By Jacob Katel
By Laurie Charles
By Nate "Igor" Smith
By Abel Folgar
By Kat Bein
By Jacob Katel
What happened? Did the crowd get so tired, it didn't bother to stick around for the night's headliner? Did it simply not like Phoenecia and decide to beat a hasty exit once the duo began performing? Several weeks afterward, del Castillo offers a blunt answer: "Everyone else wanted to play early," he says, "and we didn't care when we played." Less obvious is the possibility that even hipsters who think they understand weird and wonderful musical trends have trouble grasping what del Castillo and Kay are all about.
These observations come amid a crazy fall afternoon. The two DJs/producers are dashing around the Little Haiti warehouse that holds their Schematic Music Company; www.schematic.net they're selecting random items, from a pair of congas to a turntable mixer, to load into a motorboat for a typically wacky photo shoot. Shortly after this interview, DJ Aura will stop by to record a "mega-mix" CD of the label's best tracks as a promotional tool for Schematic's national Tour de los Guapos, featuring its star artists: Richard Devine, Otto von Schirach, Dino Felipe, Nick Forte, Hearts of Darkness, and Phoenecia.
Del Castillo and Kay make a striking pair. Kay thinks they resemble comedians Penn and Teller. "I'm the short, mute one," he jokes. Which is only partly true. Del Castillo, who keeps a phone wedded to his ear for much of the day, certainly appears to be more outgoing. But Kay's a talker, too, going on tangents that turn a basic wrap-up interview into a winding conversation.
Del Castillo and Kay are optimistic about the future. They're prepping a formidable slate of new recordings for release over the next several months, including an EP by acclaimed British sound anarchist Matthew Herbert (under the pseudonym Radio Boy), the debut album by Miami electro heroes Secret Frequency Crew, and Richard Devine's just-released Asect:Dsect.
But they also sound exhausted by the rigors of running a record label: dealing with distributors, managing overhead costs, designing and paying for ads to trumpet their new releases, and sundry other jobs essential to building a profitable business. They're annoyed that they have to publicize the label's complex, thought-provoking output to a trend-obsessed audience that usually doesn't get it anyway. They're frustrated that they haven't been able to work on their own music -- indeed, Phoenecia hasn't released an album in over two years -- because they spend all their time helping out other Schematic artists. Their conversation has a dark undertone to it, a stark change from the enthusiasm del Castillo displayed two years ago, when he proclaimed in an URB magazine profile, "I'm sittin' on a goldmine here!"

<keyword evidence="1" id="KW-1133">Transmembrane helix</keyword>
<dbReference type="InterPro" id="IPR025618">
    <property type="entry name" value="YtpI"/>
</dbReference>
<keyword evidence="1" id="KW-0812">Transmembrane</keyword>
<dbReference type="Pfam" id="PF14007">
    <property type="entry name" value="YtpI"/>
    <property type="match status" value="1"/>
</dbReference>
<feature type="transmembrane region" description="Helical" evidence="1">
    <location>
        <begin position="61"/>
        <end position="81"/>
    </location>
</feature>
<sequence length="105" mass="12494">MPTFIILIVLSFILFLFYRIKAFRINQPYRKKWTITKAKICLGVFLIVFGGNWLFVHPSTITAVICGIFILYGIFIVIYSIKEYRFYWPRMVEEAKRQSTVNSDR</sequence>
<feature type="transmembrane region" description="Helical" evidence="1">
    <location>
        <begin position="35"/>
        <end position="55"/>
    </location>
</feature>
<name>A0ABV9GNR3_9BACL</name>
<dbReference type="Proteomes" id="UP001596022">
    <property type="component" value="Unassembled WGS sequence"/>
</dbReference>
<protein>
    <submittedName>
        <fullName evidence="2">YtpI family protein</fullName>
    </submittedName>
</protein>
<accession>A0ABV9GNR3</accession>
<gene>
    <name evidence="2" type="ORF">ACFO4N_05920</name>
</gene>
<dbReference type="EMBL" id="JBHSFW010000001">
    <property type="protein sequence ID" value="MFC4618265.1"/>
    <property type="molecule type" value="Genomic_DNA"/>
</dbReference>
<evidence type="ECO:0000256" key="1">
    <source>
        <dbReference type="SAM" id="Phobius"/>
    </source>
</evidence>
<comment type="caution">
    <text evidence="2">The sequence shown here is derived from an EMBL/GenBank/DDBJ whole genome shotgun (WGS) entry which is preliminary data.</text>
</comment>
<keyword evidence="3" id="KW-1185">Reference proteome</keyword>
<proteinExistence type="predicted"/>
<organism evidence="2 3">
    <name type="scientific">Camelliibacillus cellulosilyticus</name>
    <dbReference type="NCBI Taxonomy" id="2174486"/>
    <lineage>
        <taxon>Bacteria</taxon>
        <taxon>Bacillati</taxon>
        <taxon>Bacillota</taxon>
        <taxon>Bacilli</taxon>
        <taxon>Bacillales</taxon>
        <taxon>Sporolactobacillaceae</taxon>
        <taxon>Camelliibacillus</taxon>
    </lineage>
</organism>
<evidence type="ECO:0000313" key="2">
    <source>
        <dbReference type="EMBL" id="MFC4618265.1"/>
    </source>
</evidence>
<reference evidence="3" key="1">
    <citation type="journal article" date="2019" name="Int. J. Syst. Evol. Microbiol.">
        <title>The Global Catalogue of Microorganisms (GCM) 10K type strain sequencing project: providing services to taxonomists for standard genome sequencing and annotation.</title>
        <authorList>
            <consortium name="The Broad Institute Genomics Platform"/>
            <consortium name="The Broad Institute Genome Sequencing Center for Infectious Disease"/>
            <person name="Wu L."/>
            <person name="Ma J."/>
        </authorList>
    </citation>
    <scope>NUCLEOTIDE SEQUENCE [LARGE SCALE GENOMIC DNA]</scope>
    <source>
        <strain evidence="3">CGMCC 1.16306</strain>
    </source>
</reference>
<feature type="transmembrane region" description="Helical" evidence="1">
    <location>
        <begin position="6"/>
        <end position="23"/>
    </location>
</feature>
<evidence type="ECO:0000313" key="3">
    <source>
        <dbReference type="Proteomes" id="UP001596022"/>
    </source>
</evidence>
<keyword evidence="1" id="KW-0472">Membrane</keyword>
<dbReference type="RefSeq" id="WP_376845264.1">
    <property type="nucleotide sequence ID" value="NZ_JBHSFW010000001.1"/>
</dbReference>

Maybe it's the result of a long day at the office, or a reaction to the two vegetarian pizzas they consumed in less than twenty minutes. Then again, both Kay and del Castillo can grow emotional at times. It's one of their endearing qualities, and it's what makes Schematic's records sound warm and human to those who understand the sometimes willful obscurity of experimental electronic music. After all, it was only several days earlier, in another interview, that del Castillo answered the same question -- Will Schematic ever become a major independent success? -- with a far different response. "I know our stuff is darker," he'd said. "Maybe it's not as kitschy or catchy, but I see endless potential for Schematic."
Del Castillo and Kay's pre-Schematic careers were marked by uncommonly good fortune and precocious, groundbreaking music. Born in Peru, the 29-year-old del Castillo has lived in Miami for most of his life. As a teen he hung out with Jamaican-born Omar Clemetson, a fellow music aficionado he'd met during summer school at Palmetto High School. "We'd dream like anyone else, like, 'We're going to play in an arena,'" he says. "Pure adolescent fantasy."
Mimicking their heroes, the two purchased a sampler to make their own beats. In 1993, a year after graduation, they created their first record label, Drone Musik, and released an EP, called OR for "organized revolution" (or Omar and Romulo). "We scanned this painting of a character with a gun," says del Castillo, "pressed up 500 copies, and went to [the now-defunct New York festival] New Music Seminar to push it. Technically I think we were the first electronic label in Miami." With tracks like "The Future of Eternity," the OR EP was a hodgepodge of influences, from miscellaneous industrial noises to early Aphex Twin, all jostling for attention.